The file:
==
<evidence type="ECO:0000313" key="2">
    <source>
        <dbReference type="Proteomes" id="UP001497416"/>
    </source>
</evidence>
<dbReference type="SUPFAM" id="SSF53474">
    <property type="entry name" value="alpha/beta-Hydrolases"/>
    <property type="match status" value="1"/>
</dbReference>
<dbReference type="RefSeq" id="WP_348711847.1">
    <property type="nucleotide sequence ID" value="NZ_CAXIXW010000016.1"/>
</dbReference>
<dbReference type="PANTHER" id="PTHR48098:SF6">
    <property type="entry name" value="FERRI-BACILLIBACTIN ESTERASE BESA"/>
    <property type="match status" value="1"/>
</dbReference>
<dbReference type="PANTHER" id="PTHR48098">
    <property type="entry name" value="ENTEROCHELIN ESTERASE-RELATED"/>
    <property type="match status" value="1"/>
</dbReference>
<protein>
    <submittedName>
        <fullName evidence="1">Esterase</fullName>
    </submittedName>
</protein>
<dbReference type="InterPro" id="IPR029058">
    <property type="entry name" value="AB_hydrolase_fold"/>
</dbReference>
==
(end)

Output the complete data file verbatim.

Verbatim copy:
<evidence type="ECO:0000313" key="2">
    <source>
        <dbReference type="Proteomes" id="UP001497416"/>
    </source>
</evidence>
<dbReference type="SUPFAM" id="SSF53474">
    <property type="entry name" value="alpha/beta-Hydrolases"/>
    <property type="match status" value="1"/>
</dbReference>
<dbReference type="RefSeq" id="WP_348711847.1">
    <property type="nucleotide sequence ID" value="NZ_CAXIXW010000016.1"/>
</dbReference>
<dbReference type="PANTHER" id="PTHR48098:SF6">
    <property type="entry name" value="FERRI-BACILLIBACTIN ESTERASE BESA"/>
    <property type="match status" value="1"/>
</dbReference>
<dbReference type="PANTHER" id="PTHR48098">
    <property type="entry name" value="ENTEROCHELIN ESTERASE-RELATED"/>
    <property type="match status" value="1"/>
</dbReference>
<protein>
    <submittedName>
        <fullName evidence="1">Esterase</fullName>
    </submittedName>
</protein>
<dbReference type="InterPro" id="IPR029058">
    <property type="entry name" value="AB_hydrolase_fold"/>
</dbReference>